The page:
Xbox Captain to Take Up New Digs at EA

Microsoft and game software developer Electronic Arts (EA) announced changes in the upper echelons of their executive suites Tuesday. Peter Moore, the chief architect behind Microsoft’s Xbox 360 gaming platform and the Xbox Live online gaming site, will take the helm at EA’s sports division. Meanwhile, Microsoft tapped Don Mattrick, former president of EA’s Worldwide Studios, to lead Microsoft’s Interactive Entertainment Business (IEB).

No stranger to the gaming industry, Mattrick, who has been acting as an advisor to Microsoft since February, brings some 23 years of experience in the gaming industry to his new position there.

“Peter has contributed enormously to the games business since joining Microsoft in 2003, and we are sad to see him go,” said Robbie Bach, president of the entertainment and devices division at Microsoft. “Since that time, he presided over the global launch of the Xbox 360, spearheaded a revitalized and rebranded Games for Windows business, and helped steer the console’s ascent.

“While Peter will certainly be missed, we are delighted to have one of the industry’s most talented and passionate veterans on board to lead the business,” Bach continued. “Don is well known and respected throughout the industry for his deep knowledge, technical expertise and management savvy. Under Don’s leadership, the games team is looking forward to embarking on our biggest holiday ever, with a wide-ranging roster of some of the most highly anticipated titles.”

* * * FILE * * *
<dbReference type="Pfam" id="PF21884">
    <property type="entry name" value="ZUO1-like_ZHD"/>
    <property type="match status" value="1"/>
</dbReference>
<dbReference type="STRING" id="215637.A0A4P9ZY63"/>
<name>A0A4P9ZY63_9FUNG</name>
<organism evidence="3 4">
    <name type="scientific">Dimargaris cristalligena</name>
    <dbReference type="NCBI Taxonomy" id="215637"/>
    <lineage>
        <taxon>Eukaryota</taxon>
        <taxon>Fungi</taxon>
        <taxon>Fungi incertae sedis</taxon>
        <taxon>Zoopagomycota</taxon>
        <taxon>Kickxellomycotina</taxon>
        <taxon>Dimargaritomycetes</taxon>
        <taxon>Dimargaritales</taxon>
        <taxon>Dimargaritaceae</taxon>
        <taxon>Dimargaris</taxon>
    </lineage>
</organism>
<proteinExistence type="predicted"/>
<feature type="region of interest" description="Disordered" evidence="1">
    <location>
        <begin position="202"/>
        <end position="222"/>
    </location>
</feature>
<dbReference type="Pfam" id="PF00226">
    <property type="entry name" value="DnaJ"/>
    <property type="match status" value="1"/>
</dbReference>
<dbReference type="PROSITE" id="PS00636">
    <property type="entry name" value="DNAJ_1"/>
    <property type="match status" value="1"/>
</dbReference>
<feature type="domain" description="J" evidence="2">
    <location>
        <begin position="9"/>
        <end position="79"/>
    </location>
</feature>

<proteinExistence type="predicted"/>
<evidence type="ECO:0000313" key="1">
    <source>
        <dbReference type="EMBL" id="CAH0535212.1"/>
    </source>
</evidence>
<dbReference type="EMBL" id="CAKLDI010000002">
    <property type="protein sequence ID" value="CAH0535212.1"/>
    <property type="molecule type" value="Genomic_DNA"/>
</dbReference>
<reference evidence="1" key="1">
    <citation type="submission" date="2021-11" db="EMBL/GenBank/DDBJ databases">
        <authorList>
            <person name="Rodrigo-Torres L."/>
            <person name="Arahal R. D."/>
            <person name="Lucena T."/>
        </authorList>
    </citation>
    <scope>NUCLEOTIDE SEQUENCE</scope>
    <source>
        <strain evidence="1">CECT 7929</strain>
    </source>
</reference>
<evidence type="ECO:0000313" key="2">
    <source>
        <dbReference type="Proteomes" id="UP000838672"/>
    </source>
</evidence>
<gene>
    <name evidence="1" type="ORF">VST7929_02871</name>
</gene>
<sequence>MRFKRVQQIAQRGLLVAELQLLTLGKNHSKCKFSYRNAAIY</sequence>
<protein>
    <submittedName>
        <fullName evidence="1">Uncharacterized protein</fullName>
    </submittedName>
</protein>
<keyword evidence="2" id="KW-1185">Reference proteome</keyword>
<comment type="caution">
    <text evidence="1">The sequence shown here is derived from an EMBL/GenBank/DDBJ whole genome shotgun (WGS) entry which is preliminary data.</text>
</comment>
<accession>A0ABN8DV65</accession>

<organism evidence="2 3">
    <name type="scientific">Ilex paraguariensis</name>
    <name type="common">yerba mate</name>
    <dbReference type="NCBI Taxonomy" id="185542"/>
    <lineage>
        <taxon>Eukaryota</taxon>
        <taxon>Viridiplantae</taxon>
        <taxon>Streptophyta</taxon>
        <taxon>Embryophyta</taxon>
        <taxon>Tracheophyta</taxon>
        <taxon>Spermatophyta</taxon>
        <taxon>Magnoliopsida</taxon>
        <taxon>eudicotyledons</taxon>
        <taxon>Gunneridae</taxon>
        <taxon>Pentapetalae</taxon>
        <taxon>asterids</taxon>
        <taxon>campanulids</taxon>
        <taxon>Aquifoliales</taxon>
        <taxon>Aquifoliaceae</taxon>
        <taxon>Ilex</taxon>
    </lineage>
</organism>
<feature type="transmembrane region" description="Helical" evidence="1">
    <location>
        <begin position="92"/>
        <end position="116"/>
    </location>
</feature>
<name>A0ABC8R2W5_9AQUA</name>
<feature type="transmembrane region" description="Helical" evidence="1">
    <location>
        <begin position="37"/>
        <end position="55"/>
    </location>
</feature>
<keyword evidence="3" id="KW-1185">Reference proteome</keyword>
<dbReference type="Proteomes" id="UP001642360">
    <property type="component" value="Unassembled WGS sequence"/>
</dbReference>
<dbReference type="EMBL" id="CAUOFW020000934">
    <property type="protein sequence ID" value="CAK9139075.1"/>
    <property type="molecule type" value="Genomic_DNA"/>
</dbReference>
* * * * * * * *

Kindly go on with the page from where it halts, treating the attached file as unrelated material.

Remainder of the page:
Expensive Move

Snaring Moore did not come cheap for EA. Moore will receive a base salary of US$550,000 annually, with as much as $412,500 in yearly bonuses, according to an 8-K form on file with the Securities and Exchange Commission (SEC). The compensation package also includes a one-time signing bonus of $1.5 million “in recognition of the future compensation value he would be foregoing by leaving his position at Microsoft,” $330,00 to cover his moving expenses and a stock option to buy 350,000 shares of EA stock in addition to 50,000 restricted stock shares.

“Peter Moore’s proven record of leadership in games and sports makes him a terrific fit for heading up EA Sports,” said John Riccitiello, EA’s chief executive officer. “As a partner at Microsoft and earlier, as a competitor, we’ve learned to respect his vision and leadership.”

Executive Shuffle

Moore, Microsoft said, will stick around the Microsoft complex through August to assist in the transition and will leave Redmond for the San Francisco Bay Area in September to assume his duties at EA. Mattrick, whose name was on the short list to become EA’s president but left the company in February, moves into the top gaming spot at Microsoft July 31.